Bradley Manning: 'I'm sorry my actions hurt the United States'

Apologizes before court in last-ditch bid for leniency

Bradley Manning

US Army Private Bradley Manning, who in July was found guilty of disclosing hundreds of thousands of classified government documents to WikiLeaks, has apologized in open court for his actions.

The New York Times reports that Manning gave a three-minute, unsworn statement before military court judge Colonel Denise Lind on Wednesday, in which he said he had come to understand the damage his actions had caused.

"I'm sorry," Manning said. "I'm sorry that my actions hurt people. I'm sorry that they hurt the United States."

Manning has had a lot of time to think about his actions and their consequences. He has spent the last three years imprisoned in various military facilities, first in Kuwait and later in the United States.

For a portion of that time, he was held in solitary confinement in a windowless six-by-12-foot cell, stripped of both his clothes and his eyeglasses. He took his meals in his cell and he was allowed to walk for only one hour each day.

A judge later ruled that this period of his detainment constituted illegal punishment and reduced any sentence he may receive by 112 days. But that's just a drop in the bucket compared to the 90-year sentence he could get, having been found guilty on 21 charges.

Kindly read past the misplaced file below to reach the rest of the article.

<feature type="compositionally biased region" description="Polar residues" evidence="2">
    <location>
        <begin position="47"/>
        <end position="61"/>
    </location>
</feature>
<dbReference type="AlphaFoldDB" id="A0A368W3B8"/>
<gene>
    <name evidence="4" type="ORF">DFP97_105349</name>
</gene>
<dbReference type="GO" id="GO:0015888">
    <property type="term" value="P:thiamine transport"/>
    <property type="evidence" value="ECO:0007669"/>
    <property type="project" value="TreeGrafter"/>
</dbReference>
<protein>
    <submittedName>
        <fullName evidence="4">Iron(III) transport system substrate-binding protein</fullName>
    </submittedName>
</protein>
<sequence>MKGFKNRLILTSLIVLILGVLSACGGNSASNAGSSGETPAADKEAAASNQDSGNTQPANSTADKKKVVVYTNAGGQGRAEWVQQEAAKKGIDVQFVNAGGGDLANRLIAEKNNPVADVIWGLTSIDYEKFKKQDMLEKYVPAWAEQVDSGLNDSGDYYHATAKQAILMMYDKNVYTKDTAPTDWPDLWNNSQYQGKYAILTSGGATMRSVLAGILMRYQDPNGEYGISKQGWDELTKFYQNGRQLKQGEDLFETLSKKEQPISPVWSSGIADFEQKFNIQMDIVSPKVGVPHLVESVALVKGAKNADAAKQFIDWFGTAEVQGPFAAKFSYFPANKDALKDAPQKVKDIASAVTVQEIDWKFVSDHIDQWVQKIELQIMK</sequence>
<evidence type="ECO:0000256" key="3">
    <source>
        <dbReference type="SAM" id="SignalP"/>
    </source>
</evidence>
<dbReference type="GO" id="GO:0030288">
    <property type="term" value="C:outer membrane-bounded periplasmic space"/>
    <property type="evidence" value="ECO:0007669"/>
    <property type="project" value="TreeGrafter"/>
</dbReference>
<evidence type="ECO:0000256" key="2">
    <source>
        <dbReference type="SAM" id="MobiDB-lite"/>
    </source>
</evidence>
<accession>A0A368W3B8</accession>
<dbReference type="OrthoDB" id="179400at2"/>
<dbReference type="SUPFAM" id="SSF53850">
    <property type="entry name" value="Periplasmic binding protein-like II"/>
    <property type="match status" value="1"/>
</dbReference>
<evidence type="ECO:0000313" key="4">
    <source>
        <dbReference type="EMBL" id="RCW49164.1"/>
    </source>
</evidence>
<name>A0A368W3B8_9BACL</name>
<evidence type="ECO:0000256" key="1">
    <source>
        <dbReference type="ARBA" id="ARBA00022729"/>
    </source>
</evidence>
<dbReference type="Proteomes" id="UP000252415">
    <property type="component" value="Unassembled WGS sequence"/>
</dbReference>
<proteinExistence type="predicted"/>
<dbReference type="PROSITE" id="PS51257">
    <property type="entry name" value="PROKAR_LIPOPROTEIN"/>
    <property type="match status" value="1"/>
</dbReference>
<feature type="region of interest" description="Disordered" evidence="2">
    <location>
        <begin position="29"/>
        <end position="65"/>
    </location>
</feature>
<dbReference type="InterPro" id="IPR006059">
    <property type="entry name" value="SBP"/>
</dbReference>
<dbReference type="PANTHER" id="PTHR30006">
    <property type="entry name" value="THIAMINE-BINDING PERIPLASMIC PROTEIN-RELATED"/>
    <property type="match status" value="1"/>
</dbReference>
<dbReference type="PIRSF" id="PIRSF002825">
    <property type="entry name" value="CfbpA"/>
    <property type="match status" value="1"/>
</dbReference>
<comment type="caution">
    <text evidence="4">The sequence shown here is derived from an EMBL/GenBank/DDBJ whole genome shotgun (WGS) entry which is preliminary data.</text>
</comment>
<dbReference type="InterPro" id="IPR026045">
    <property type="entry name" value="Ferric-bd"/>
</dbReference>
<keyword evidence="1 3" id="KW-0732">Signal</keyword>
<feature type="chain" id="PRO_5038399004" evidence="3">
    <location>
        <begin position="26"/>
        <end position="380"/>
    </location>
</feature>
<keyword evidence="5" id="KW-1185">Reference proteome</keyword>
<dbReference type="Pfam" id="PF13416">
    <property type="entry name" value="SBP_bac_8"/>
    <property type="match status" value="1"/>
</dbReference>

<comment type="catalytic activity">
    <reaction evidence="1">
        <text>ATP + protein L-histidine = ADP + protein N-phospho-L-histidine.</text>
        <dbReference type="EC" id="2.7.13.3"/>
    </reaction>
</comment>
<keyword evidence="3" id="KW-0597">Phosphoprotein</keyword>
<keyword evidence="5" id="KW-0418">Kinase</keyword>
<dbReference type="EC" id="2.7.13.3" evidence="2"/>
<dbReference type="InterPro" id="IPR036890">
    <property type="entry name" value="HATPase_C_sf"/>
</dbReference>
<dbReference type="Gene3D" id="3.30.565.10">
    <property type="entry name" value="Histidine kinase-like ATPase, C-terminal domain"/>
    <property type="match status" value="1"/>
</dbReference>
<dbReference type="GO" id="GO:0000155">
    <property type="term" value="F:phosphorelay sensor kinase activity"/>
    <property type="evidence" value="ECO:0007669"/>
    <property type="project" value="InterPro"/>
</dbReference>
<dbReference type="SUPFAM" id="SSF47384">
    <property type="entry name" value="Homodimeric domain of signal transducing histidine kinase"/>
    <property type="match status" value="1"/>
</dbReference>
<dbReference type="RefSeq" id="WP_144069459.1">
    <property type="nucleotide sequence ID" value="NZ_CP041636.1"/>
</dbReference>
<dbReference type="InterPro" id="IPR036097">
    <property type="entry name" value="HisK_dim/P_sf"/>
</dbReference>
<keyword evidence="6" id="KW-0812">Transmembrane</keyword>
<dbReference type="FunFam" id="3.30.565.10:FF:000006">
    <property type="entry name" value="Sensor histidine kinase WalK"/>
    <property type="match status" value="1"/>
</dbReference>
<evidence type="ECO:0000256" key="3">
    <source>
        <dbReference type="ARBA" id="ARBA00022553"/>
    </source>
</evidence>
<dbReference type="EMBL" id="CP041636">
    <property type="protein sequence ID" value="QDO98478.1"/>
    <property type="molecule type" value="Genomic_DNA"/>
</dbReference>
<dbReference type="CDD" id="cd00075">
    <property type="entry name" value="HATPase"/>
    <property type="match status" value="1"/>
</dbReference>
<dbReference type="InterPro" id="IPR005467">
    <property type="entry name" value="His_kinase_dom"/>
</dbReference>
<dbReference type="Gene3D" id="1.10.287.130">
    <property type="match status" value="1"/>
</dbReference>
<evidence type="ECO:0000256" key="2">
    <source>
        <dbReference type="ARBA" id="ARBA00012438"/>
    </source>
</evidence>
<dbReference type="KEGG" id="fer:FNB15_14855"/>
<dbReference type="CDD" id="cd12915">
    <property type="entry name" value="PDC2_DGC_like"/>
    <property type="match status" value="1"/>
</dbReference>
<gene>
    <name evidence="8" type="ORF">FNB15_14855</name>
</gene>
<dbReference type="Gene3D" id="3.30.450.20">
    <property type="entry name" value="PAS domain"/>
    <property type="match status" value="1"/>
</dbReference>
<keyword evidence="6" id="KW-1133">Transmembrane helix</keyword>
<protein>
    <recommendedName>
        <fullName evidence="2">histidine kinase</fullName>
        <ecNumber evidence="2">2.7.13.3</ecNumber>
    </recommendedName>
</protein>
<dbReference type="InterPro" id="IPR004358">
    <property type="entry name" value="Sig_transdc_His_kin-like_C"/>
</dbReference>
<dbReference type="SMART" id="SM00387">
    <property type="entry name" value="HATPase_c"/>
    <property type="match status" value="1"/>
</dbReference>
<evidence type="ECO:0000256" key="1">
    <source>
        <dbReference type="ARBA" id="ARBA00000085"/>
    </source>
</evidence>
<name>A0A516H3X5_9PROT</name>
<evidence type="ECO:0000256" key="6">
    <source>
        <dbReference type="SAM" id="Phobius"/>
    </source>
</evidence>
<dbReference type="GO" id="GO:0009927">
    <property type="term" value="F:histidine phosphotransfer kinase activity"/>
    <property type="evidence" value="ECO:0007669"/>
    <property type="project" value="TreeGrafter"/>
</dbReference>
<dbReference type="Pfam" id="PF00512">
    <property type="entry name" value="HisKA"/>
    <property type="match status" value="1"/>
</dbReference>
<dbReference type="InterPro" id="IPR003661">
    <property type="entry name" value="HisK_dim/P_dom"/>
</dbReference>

In a bid for leniency, Manning and David Coombs, his lawyer, told the court that Manning's personal difficulties had impaired his judgment, leading him to make poor choices.

"At the time of my decision, as you know, I was dealing with a lot of issues, issues that are ongoing and continue to affect me," Manning told the judge.

During the day's proceedings, a clinical psychologist testified that Manning had been struggling with his sexual identity in the months before his arrest, at a time when being openly gay was against US military law.

Another headshrinker described Manning's difficult childhood living with his alcoholic mother, and said that he exhibited some negative personality traits associated with fetal alcohol syndrome and Asperger's syndrome.

Despite these accounts, Manning said that he did not expect the court to accept his personal and emotional problems as a defense for what he did.

"Although a considerable difficulty in my life, these issues are not an excuse for my actions," he told the court. "I understood what I was doing and the decisions I made. However, I did not fully appreciate the broader effects of my actions. Those factors are clear to me now."

Manning's court-martial will reconvene on Friday, at which time the prosecution may choose to rebut the comments made on Wednesday. Judge Lind could read Manning's final sentence as early as next week. ®

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